In A Nutshell
Alchemy was, at its heart, the science of trying to find a way to turn lead or other common metals into gold. While they never quite got there, today, we have. With the help of a particle accelerator, it’s completely possible to turn lead into gold—a tiny, tiny, tiny amount of gold, but it’s gold nonetheless. While that’s not very practical, scientists are now going in another direction. By changing the properties of ordinary metals into the properties of rarer, more expensive catalysts, they have the potential to revolutionize not only the mining industry, but every industry that relies on rare, precious, or expensive metals.
The Whole Bushel
The alchemists were right.
It is completely possible to turn lead into gold . . . but there’s a better option.
For centuries, alchemists tried and failed to turn lead into gold. The problem wasn’t with the theory, but with their understanding of how metals worked. In ancient alchemy, gold wasn’t the final goal because it would make people insanely rich, it was the goal because it was thought to be as close to perfection as mankind could get. Gold was completely evolved, it was the symbol of regeneration, and it was a symbol of the triumph over evil. Creating gold was for a much loftier reason than just monetary wealth, and there was a reason they were trying often to make it out of lead.
Lead was common enough, but that’s not the point, either. Lead also represented everything that was the opposite of gold. It was lowly, dark, evil, and it was the most base of base metals. Turning it into gold was more than the transformation of something cheap into something expensive, it was turning something evil into something godly.
Alchemists that were working on the problem were looking at it in terms of the four fundamental elements—earth, air, fire, and water.
What they really needed was a particle accelerator.
At the particle accelerator at the Lawrence Berkeley National Laboratory, researchers have been able to turn bismuth, a near-lead-like material, into tiny, tiny bits of gold. The bits of gold are so tiny that the only way they could measure them was by using the radiation given off by the new element as it slowly decayed. Smashing bismuth with a high-speed particle essentially sheared off a bit of gold. While they can definitely say they turned one element into another and caught the centuries-old dream of performing alchemy, it’s really not anywhere near profitable—the whole endeavor cost around $120,000.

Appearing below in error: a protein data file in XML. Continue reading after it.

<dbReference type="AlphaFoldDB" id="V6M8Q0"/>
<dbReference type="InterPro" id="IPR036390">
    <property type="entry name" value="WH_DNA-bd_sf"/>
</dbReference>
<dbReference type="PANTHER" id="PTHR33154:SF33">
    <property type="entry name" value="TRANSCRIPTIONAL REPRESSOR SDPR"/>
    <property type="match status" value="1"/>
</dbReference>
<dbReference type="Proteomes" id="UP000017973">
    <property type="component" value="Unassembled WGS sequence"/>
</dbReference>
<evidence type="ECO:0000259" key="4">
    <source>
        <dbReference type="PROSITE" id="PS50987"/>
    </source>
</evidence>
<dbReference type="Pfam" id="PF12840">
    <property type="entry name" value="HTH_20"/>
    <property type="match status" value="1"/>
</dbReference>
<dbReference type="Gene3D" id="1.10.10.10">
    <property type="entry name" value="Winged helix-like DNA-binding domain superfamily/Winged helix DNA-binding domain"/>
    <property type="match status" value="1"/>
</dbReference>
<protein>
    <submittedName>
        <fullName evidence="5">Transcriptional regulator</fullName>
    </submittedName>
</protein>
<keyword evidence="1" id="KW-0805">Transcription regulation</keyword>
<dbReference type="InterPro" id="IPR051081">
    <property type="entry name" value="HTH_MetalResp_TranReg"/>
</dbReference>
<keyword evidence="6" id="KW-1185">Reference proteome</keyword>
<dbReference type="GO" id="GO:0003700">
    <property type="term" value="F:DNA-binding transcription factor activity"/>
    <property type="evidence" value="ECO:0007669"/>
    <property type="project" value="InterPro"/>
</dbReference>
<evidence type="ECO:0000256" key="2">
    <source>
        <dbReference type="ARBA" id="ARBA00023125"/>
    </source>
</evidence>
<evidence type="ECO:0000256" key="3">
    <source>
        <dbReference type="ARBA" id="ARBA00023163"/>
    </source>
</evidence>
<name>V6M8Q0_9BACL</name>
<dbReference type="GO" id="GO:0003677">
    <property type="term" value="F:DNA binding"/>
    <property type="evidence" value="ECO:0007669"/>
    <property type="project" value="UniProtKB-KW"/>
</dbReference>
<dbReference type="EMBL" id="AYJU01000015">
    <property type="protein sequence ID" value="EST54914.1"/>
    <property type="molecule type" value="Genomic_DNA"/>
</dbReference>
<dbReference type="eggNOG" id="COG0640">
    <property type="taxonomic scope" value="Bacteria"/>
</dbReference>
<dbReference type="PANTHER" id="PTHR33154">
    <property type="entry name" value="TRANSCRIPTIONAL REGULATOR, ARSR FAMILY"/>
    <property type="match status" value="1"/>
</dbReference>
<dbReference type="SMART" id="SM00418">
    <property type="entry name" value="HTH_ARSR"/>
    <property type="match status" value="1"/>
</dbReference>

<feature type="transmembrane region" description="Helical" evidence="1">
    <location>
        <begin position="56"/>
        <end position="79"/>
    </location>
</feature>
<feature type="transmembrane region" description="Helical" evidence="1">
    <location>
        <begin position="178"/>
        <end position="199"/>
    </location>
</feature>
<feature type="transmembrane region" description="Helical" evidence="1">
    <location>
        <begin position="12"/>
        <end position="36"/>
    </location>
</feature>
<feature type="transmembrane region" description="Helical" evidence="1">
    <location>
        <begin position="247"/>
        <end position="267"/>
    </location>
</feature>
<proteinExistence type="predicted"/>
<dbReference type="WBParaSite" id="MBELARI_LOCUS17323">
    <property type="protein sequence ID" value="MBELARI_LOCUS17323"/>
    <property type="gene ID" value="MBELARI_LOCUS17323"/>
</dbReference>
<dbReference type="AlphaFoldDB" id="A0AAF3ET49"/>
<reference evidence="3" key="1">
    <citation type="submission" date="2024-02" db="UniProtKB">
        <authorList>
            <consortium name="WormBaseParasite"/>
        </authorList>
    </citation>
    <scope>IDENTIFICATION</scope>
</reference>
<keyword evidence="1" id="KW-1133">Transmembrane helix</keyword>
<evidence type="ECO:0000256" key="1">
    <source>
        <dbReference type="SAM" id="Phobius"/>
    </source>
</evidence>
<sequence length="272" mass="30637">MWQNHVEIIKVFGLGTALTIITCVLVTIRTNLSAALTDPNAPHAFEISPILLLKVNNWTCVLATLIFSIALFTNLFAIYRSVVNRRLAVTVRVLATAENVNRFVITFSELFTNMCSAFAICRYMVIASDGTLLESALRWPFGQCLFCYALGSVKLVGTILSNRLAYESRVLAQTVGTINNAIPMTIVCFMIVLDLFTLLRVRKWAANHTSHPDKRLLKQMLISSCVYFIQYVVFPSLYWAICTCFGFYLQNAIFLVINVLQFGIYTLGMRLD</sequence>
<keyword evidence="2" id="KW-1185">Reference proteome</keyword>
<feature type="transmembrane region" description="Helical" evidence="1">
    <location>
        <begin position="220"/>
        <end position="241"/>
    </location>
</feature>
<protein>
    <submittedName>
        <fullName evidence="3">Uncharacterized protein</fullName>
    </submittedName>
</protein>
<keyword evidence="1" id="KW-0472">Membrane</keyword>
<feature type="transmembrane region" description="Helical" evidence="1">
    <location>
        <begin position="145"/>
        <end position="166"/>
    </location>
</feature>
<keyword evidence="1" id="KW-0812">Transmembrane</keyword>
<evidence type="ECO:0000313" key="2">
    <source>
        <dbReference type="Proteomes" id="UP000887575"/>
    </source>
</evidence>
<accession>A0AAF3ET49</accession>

More recently, though, researchers from Princeton University might have found a way to make alchemy practical. Experimental chemistry has found a way to combine iron atoms with organic molecules, creating a catalyst that will ultimately act in the same way as some pretty expensive materials (like cobalt and platinum) that are used to jump-start chemical reactions like the ones in batteries.
The implications are staggering and could eventually be used to fuel something else—global energy. Researchers are using some of the same principles to take nitrogen from the air and convert it into other forms like fuel and fertilizer. Suddenly, there might not be the need for large-scale mining, or the use of incredibly expensive components when ordinary, base metals can fulfill the same role with the minimal amount of conversion.
Let’s review. For centuries, mankind has labored to turn one metal into another, but science eventually said otherwise. Along the way, though, alchemists made incredible contributions to modern science and laid the groundwork for modern chemistry. Now modern-day scientists used that groundwork to bring it full circle.
Show Me The Proof
Scientific American: Fact or Fiction?: Lead Can Be Turned into Gold
LiveScience: What is Alchemy?
NY Times: A Chemist Comes Very Close to a Midas Touch